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Plan Well, Retire Well

Piggybacking credit: Adding an authorized user on a credit card

Laptop with hands on the keyboard and holding credit card

I had a few conversations with a friend who decided to add a loved one to his credit card as an authorized user. Over the years, we had many discussions about some of the challenges he faced building his credit history as an immigrant with a thin credit file. He had been a joint account holder in previous situations, and now he was in a position to help someone else. Like my friend, I have been a primary account holder, joint account holder, and an authorized user, which lead me down this path to talk more to colleagues, do research, and write about piggybacking credit.

According to a 2010 report from the Federal Reserve, “piggybacking occurs when an individual becomes an authorized user on an account for the sole purpose of improving that person’s credit history.”  In other words, an authorized user is someone who is added to someone else’s credit card.  The primary cardholder is responsible for the account (Nerdwallet). The authorized user is a secondary cardholder, has permission to make purchases, access to an account, but is not an owner or liable for its balance. The authorized user’s purchases go to the same account and show up on one credit card statement. 

Sometimes, parents are interested in helping their children to develop healthy money habits and establish credit early. In these cases, they might add a child as an authorized user. The parent can decide how and when the child uses the card by setting spending limits. Credit card companies have different minimum age requirements (e.g., no minimum, 13, 15, or 16 years old), so be sure to check with your creditor.

Both the primary and the authorized user have responsibilities, benefits, and drawbacks from this arrangement:

The primary cardholder

  • Adds the authorized user
  • Vets the cardholder – make sure it is someone trustworthy
  • Helps someone build credit and can earn more rewards on purchases by the authorized user
  • Liable for payments and charges. Can create a spending limit for the additional user
  • Monitors the account activities
  • Credit history is affected by usage and payments. Missed payments or high credit utilization can negatively affect credit history
  • Can call issuer or log in online to remove authorized users from the account if necessary – does not harm credit

The authorized user

  • Provide personal information (e.g., name address, DOB, SSN) to the card issuer
  • Vets the cardholder – make sure it is someone trustworthy with excellent payment history, low credit utilization (e.g., below 30 percent)
  • Confirm with the cardholder that the issuer reports to the main bureaus (Transunion, Equifax, and Experian)
  • Cannot increase credit limit or add more authorized users. Can monitor individual account page
  • Cardholder’s payment history will show up on the user’s credit reports if the card reports to the bureaus
  • Missed payments or high credit utilization negatively affects credit history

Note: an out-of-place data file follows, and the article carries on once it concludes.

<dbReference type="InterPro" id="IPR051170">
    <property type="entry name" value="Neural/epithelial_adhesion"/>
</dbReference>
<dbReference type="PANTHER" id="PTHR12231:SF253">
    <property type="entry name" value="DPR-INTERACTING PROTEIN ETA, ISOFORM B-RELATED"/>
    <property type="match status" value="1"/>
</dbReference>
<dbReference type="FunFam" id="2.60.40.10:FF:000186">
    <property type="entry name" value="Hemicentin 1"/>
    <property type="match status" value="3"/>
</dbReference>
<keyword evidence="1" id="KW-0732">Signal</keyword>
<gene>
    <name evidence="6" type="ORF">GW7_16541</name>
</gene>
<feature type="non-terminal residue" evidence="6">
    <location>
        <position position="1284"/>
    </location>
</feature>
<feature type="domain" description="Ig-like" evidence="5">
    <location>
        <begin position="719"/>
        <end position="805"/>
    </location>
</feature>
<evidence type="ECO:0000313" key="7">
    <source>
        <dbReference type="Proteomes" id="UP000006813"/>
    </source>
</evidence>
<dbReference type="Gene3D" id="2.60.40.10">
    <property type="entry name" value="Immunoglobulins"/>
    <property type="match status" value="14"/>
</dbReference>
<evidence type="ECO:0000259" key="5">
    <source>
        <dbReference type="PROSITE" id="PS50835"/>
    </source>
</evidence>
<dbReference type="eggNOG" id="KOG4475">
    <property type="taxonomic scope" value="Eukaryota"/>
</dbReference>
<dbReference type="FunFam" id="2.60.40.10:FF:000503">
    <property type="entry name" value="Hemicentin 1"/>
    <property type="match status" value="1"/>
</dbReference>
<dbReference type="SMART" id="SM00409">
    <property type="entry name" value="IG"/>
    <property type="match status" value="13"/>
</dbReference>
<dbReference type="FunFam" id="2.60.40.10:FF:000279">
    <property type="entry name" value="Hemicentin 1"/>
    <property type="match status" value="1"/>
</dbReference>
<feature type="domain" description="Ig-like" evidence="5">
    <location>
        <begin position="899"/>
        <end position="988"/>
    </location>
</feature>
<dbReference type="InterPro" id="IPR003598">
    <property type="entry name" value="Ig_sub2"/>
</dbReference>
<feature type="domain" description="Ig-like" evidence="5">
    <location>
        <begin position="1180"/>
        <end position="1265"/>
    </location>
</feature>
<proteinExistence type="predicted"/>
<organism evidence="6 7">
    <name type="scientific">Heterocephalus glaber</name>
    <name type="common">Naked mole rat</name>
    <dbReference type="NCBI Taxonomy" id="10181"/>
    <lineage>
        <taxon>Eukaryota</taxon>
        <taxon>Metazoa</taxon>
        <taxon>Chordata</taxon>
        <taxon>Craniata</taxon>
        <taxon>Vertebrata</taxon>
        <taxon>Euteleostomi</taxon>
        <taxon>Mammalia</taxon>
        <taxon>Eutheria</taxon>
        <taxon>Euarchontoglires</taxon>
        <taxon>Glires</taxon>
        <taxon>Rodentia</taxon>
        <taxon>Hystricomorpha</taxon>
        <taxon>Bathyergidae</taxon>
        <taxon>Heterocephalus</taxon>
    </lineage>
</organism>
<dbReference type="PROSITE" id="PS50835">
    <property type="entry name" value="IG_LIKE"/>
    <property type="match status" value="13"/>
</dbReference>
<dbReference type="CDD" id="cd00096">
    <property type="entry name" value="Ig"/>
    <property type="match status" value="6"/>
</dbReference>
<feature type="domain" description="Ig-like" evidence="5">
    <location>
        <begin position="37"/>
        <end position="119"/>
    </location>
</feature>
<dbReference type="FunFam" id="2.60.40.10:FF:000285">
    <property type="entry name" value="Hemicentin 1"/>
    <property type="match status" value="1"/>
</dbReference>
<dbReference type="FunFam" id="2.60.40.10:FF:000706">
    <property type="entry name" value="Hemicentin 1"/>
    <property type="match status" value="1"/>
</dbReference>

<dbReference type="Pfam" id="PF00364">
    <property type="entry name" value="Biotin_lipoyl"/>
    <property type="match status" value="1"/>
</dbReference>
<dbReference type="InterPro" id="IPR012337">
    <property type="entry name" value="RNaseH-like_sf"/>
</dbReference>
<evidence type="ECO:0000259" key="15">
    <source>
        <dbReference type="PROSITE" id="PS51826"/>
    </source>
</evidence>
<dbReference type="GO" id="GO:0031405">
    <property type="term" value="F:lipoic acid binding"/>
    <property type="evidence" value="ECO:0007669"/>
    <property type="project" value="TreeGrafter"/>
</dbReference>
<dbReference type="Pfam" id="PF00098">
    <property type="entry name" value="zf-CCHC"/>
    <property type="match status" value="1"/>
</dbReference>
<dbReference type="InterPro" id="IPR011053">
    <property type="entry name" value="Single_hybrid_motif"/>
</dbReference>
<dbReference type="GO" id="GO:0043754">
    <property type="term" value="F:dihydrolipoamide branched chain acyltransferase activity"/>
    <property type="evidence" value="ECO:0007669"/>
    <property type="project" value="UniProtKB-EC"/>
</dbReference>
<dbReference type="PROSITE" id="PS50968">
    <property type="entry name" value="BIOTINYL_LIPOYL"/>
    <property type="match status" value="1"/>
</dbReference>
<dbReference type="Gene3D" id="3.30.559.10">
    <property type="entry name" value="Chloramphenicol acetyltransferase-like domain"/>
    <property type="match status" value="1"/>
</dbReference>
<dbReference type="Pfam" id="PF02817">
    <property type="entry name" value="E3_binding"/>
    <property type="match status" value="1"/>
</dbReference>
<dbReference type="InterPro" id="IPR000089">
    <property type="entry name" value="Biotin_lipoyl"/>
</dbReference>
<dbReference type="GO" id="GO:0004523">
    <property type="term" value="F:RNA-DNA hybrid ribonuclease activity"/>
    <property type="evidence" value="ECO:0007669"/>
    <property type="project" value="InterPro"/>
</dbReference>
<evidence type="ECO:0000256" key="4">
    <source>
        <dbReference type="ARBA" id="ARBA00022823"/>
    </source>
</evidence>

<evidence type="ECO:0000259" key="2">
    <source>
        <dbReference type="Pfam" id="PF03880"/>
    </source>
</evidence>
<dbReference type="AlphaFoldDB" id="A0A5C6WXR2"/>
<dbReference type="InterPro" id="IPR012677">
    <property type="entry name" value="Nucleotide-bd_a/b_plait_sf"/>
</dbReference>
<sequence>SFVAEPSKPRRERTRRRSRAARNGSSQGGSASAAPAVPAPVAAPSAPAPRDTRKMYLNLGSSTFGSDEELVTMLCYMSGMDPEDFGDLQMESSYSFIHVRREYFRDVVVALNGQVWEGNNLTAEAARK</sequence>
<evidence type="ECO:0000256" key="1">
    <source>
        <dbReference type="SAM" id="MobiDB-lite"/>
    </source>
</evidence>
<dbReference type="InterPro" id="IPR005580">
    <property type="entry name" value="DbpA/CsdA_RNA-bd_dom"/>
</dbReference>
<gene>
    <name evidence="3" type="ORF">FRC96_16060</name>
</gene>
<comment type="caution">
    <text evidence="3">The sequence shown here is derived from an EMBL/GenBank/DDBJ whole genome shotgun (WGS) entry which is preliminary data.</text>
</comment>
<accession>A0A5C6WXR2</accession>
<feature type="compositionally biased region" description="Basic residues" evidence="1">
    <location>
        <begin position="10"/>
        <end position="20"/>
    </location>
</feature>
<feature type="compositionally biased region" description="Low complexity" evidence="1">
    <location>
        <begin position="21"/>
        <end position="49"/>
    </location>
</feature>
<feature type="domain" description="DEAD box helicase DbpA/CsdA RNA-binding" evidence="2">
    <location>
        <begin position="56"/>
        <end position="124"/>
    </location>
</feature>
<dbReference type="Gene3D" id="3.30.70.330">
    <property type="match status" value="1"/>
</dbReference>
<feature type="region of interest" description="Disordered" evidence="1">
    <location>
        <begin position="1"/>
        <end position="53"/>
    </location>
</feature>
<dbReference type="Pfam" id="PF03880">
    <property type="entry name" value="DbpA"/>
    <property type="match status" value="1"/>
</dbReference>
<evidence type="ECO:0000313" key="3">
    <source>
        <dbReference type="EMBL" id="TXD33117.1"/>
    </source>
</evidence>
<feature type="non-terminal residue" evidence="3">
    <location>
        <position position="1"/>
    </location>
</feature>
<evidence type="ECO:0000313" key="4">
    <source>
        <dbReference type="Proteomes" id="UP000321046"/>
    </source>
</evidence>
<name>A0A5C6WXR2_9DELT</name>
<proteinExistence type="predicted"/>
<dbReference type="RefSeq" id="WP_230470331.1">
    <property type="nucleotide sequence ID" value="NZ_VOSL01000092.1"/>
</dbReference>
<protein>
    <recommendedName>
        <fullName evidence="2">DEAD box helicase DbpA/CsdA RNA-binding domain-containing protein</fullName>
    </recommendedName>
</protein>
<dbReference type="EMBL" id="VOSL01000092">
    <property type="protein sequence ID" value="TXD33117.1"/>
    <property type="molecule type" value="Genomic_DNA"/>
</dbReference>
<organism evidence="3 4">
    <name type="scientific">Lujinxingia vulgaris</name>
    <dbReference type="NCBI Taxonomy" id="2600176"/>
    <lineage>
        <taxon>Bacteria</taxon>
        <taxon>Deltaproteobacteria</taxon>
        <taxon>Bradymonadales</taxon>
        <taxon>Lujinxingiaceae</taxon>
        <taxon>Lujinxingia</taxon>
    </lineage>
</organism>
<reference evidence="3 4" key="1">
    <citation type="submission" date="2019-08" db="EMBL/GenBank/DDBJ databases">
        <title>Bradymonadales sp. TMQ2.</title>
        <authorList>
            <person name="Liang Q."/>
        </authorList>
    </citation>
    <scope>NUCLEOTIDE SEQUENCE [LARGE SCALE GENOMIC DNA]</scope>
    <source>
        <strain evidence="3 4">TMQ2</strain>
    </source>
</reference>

• Remove self from the account if necessary. It can slightly harm credit if removing an account in good standing with a high credit limit and low balance. It could have a moderately positive effect if the account had a high card balance and you are removed from that amount 

In addition to person-to-person (e.g., adding a loved one) piggybacking, consumers may come across options from credit repair companies offering to match them with a primary cardholder who has an excellent credit history for a fee. It is essential to be cautious about this type of agreement with for-profit companies. Typically, the company makes a profit from this arrangement, and the primary cardholder gets a percentage of the fee. You also are entrusting a stranger to make crucial decisions on your behalf. Therefore, consider carefully the responsibilities and risks associated with this type of plan. 

Another consideration when trying to understand an authorized user’s role is knowing how it differs from a joint cardholder. Unlike an authorized user, joint cardholders share equal responsibility for the credit account. They apply for the credit together, which means the issuer pulls both of their credit reports. For someone who may have been denied credit applications because of thin credit files and is looking to establish or restore, a joint cardholder agreement may not be possible. Both cardholders decide how and who pays the balance. Similar to the authorized user arrangement, missed payments or misused accounts can negatively affect both cardholders.  Non-payments can lower credit scores and are reported on both credit histories.

There are many nuances to consider when deciding on a cardholder and authorized user relationship. The Federal Reserve report suggests that piggybacking offers substantial potential and can increase the credit scores if the authorized user is added to an account that is high quality. Additionally, the agreement between both people is important and often personal; both parties should decide on spending and repayment structure.  Nevertheless, situations may change (e.g., a breakup, death, mismanagement of responsibilities) and need to be addressed promptly. Stay on top of your credit information and pay attention to the impact on your credit history. Financial educators encourage people to think carefully about this decision before entering into an arrangement.

The consumer economics team as an upcoming podcast on this topic, releasing on May 15, 2021. To learn more about the Family Financial Feuds podcast, please listen on Sound Cloud.  

Photo credit: Unsplash, Rupixen,